So when he enrolled at the university, young Patrick asked to join the pep band, which guaranteed a precious seat at Cardinals basketball games. But director Byrne crossed him up. He asked him, "Why don't you join the marching band?"
Next thing you know, the teenager and his father were at band summer camp—12-hour days with only 90-minute breaks for lunch and dinner. Dad pushed like crazy, and young Patrick played the theme from Superman while being whirled around in his own giddy darkness.
It about killed Pop. "I was whipped," he says. So he took the chair to a mechanic friend, who rigged it with bigger, wider wheels. That helped them get through the triple Axel of marching-band maneuvers: the dreaded Diamond. Two battalions of marchers come at each other in full stride, intersect, reverse, then split apart again. To pull it off, Dad has to pop a wheelie, spin the chair, try not to wipe out the entire wind section, then peel off the other way. "It takes everything I've got to make sure I'm in step," the older Patrick says. "If I don't get there quick enough, or cut quick enough, I'm the lone cowboy out at the end of this thing. I don't want people to remember us as the kid in the wheelchair whose dad couldn't keep up."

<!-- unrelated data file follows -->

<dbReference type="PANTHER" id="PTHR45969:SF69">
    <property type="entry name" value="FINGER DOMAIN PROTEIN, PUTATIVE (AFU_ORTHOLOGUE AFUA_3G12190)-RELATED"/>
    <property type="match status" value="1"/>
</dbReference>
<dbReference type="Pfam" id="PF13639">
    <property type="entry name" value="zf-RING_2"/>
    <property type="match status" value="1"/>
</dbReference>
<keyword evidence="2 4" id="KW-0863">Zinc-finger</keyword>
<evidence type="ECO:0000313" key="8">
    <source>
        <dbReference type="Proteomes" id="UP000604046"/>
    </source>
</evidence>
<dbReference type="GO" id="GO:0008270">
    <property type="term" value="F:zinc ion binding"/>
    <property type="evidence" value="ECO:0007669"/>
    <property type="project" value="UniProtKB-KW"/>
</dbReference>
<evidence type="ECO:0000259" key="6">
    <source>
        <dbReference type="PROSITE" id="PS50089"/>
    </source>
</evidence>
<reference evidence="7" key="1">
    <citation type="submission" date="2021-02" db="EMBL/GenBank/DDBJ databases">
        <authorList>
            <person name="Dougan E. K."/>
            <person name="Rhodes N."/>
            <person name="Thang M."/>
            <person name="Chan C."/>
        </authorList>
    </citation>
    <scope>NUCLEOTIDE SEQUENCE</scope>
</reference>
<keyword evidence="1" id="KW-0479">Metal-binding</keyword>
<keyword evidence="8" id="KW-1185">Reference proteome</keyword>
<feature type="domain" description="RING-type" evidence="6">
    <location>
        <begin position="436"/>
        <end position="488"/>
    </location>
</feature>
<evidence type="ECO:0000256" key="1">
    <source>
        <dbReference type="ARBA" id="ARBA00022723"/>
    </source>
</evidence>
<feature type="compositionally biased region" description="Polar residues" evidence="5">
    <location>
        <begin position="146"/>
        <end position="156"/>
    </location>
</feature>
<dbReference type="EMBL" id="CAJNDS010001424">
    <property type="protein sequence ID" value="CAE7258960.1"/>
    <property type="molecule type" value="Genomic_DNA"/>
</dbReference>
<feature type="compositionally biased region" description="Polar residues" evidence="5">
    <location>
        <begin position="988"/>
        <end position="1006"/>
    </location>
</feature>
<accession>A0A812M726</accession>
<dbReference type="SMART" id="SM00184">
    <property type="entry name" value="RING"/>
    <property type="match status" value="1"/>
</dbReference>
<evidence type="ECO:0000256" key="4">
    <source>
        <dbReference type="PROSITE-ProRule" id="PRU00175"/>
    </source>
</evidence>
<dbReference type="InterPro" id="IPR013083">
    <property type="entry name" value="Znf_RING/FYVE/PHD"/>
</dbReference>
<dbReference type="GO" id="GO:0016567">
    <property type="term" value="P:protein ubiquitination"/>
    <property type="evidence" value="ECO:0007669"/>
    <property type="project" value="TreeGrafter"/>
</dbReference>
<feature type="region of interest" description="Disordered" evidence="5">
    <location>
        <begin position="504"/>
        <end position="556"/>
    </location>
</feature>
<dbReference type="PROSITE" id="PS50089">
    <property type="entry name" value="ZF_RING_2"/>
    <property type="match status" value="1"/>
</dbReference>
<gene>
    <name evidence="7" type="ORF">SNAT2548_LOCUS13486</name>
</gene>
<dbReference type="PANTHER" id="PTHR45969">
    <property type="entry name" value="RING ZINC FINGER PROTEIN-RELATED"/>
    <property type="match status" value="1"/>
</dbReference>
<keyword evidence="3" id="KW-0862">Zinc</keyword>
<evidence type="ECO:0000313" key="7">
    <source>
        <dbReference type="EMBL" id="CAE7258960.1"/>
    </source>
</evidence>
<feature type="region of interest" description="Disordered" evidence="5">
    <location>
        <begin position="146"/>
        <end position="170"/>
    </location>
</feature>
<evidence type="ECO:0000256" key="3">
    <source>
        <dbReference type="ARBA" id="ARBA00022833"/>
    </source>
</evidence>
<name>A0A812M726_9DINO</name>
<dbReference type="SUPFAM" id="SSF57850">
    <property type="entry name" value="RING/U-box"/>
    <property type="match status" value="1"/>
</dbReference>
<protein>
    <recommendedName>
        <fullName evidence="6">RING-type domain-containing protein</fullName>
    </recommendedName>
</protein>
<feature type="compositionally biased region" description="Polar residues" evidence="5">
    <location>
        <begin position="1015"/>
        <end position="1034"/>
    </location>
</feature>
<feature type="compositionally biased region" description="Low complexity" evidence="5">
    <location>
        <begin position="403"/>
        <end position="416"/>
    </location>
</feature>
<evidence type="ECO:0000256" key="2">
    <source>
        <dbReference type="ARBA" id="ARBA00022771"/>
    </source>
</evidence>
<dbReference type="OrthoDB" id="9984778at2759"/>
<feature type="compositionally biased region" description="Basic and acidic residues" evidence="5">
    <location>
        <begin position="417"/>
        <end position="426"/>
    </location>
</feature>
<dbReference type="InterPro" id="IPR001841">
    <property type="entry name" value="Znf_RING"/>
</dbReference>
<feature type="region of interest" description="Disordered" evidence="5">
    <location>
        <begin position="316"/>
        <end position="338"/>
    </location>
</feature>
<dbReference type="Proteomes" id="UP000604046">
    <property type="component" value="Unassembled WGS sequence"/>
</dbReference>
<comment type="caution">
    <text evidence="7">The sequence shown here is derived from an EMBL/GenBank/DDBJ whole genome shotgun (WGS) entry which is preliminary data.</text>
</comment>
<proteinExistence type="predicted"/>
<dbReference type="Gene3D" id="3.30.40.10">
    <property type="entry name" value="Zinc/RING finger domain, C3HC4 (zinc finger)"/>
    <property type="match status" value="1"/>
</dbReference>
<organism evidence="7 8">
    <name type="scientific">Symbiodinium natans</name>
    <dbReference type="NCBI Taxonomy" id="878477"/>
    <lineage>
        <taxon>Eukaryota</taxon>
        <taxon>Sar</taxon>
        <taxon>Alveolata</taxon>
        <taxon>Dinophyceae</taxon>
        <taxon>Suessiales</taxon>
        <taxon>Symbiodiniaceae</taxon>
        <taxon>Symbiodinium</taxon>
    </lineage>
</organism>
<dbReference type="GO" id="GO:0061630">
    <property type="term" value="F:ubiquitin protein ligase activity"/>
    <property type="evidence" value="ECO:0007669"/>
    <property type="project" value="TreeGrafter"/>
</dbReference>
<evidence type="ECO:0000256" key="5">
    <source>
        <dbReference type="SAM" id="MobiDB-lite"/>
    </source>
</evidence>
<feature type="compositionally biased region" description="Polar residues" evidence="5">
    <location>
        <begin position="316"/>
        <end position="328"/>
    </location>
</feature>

"I'm so jealous," says Byrne. "My father-son time with my dad is golf, twice a year. Patrick gets to be with his dad all the time."
Don't you love pushy parents?
Life with this kid just keeps getting more fun. "We still say, Why us?" says the father. "But now it's, Why us—how'd we get so lucky?"
I asked young Patrick what he thought his dad looked like, this man who's devoting his life to him. "Tall, skinny, muscular and bald," he said, laughing.
Yeah, there are lots of ways to play Superman.
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